Regulatory Wave Around Blockchain in Major Countries

Regulatory Wave Around Blockchain in Major Countries

Regulation
April 8, 2018 Blockchain Magazine
604
Blockchain and cryptocurrency have well and truly taken the world by storm. New regulations in every country are making it hard for investors to make their moves in the market especially when it comes to cryptocurrency exchanges and trading. They have to stay updated on the stance of every major power in the world when
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Blockchain and cryptocurrency have well and truly taken the world by storm. New regulations in every country are making it hard for investors to make their moves in the market especially when it comes to cryptocurrency exchanges and trading. They have to stay updated on the stance of every major power in the world when it comes to blockchain and cryptocurrency.

Here is everything you need to know about crypto and blockchain regulations, in all parts of the world.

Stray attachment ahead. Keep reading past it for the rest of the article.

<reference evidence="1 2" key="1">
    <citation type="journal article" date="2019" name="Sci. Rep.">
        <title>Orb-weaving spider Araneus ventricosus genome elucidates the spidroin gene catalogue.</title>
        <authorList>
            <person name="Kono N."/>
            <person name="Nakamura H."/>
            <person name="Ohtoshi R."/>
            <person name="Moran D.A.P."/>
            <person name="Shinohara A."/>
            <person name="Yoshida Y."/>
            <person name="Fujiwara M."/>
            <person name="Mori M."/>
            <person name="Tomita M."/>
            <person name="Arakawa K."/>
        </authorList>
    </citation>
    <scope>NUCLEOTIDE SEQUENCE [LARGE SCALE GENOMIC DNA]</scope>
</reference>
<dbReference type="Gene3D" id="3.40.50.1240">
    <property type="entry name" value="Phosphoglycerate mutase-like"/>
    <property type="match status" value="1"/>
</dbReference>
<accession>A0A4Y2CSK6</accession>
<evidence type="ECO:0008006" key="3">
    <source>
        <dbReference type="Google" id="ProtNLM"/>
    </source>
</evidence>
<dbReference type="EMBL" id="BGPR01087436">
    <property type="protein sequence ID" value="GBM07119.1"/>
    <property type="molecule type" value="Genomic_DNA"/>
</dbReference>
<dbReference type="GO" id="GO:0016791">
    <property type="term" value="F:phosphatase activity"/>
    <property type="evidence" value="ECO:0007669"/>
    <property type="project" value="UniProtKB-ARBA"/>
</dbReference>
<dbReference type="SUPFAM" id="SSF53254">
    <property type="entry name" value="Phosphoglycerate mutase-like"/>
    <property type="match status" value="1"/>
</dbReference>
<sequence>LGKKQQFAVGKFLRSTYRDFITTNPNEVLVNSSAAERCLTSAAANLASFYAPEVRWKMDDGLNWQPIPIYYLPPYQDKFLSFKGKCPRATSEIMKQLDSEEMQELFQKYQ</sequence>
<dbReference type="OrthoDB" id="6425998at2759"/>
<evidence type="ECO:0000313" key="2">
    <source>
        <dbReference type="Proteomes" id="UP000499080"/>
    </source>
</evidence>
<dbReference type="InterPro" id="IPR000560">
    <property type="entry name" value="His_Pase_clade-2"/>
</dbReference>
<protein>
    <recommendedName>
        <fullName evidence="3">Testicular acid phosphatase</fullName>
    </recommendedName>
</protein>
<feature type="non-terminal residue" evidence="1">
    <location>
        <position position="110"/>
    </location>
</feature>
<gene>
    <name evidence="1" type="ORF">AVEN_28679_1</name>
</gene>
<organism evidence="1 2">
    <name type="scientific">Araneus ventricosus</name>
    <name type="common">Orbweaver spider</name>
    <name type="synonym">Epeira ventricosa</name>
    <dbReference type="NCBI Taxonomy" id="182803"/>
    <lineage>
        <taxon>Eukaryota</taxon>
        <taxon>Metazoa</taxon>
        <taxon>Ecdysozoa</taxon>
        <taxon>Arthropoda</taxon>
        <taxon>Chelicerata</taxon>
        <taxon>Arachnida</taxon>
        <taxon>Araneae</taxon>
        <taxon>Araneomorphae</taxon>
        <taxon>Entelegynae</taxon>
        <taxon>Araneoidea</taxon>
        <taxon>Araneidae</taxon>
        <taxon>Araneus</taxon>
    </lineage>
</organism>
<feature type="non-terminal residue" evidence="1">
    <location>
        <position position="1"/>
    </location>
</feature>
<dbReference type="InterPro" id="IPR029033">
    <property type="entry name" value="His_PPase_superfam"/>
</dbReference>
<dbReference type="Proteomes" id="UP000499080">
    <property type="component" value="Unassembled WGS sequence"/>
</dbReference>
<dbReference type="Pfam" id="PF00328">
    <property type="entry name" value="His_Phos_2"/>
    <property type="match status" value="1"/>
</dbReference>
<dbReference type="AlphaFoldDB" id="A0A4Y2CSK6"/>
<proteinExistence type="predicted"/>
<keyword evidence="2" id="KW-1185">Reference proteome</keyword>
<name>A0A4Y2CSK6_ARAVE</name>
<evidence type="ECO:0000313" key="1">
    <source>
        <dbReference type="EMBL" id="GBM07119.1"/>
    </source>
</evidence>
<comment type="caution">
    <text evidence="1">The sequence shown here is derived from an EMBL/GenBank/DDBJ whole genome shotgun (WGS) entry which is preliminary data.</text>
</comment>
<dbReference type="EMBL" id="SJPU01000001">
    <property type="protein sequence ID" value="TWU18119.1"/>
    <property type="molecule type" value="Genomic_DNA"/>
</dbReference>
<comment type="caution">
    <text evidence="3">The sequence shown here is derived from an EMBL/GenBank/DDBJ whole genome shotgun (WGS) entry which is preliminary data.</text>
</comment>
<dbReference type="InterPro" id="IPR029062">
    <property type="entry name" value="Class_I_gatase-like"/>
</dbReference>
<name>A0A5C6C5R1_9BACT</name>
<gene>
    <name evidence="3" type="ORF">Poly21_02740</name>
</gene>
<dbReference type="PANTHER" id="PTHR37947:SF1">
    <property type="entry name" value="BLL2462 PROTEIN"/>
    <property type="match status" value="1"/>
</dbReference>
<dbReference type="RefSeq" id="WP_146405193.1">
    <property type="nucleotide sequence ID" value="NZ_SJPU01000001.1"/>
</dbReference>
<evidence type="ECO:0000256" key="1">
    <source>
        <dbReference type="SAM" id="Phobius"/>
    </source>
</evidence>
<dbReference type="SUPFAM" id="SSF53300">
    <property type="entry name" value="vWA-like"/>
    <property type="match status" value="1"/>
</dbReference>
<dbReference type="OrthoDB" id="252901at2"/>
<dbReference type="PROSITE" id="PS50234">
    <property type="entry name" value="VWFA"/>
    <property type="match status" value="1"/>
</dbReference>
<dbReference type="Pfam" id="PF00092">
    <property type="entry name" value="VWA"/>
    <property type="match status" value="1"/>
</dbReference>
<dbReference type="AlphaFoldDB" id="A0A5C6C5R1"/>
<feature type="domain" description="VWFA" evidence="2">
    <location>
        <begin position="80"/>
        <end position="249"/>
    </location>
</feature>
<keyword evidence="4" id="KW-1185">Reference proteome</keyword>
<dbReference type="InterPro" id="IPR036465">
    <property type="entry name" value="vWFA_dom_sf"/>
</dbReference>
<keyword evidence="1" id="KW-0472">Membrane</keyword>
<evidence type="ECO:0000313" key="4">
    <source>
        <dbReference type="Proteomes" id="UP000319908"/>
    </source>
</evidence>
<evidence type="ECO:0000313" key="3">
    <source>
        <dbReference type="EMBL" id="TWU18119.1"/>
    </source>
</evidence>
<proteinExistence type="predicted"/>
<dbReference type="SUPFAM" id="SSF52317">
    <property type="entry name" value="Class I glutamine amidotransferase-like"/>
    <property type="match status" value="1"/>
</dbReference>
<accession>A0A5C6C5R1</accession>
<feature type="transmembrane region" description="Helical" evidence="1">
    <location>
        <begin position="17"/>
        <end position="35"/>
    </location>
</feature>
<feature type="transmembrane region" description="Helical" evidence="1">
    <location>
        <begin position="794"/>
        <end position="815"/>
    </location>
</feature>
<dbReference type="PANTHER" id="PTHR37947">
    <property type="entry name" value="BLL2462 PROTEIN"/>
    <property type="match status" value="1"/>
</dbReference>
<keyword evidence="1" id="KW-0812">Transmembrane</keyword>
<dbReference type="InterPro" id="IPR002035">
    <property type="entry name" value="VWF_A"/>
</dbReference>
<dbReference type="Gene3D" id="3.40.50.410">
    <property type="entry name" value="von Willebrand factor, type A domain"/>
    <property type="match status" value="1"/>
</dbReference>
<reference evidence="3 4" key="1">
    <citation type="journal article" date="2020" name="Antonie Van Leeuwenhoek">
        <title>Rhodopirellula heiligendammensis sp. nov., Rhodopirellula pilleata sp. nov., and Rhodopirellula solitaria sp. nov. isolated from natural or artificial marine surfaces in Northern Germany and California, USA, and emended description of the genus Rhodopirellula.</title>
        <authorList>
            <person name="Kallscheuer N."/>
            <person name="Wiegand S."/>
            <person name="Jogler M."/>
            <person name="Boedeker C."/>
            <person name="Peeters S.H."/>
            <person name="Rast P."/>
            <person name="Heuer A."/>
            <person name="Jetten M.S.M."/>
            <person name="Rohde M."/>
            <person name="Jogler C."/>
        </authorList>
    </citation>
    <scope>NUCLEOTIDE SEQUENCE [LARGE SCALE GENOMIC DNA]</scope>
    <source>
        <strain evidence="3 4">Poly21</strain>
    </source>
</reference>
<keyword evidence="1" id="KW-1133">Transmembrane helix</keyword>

Global matters

At the G20 summit held in Buenos Aires, Argentina, the topic of cryptocurrencies and blockchain was discussed in depth. With no global regulator existing as of now, the need of discussing such an issue at the G20 summit was paramount. The Financial Stability Board also asked countries to cooperate and ease regulatory laws when it comes to cryptocurrencies, thus going hand in hand with the International Monetary Fund’s view on the matter. Even though some people believe that cryptocurrencies could be used for malicious intent, the underlying blockchain technology has the potential to disrupt the industries. Also, IMF and FSB believe that more cooperation on the part of countries can be beneficial for the controlled growth of this sector. International agencies including United Nation are working on the effective use cases of blockchain technology.

Acceptance in Japan

Even though Japan accepts currencies such as bitcoin in the form of legal tender, recent events have dampened the spirit of Japanese investors. A reported USD 530 million worth of NEM coins was stolen from a Japanese exchange in January, which has resulted in a consideration for stricter regulation on exchanges and intervention from the Financial Services Agency.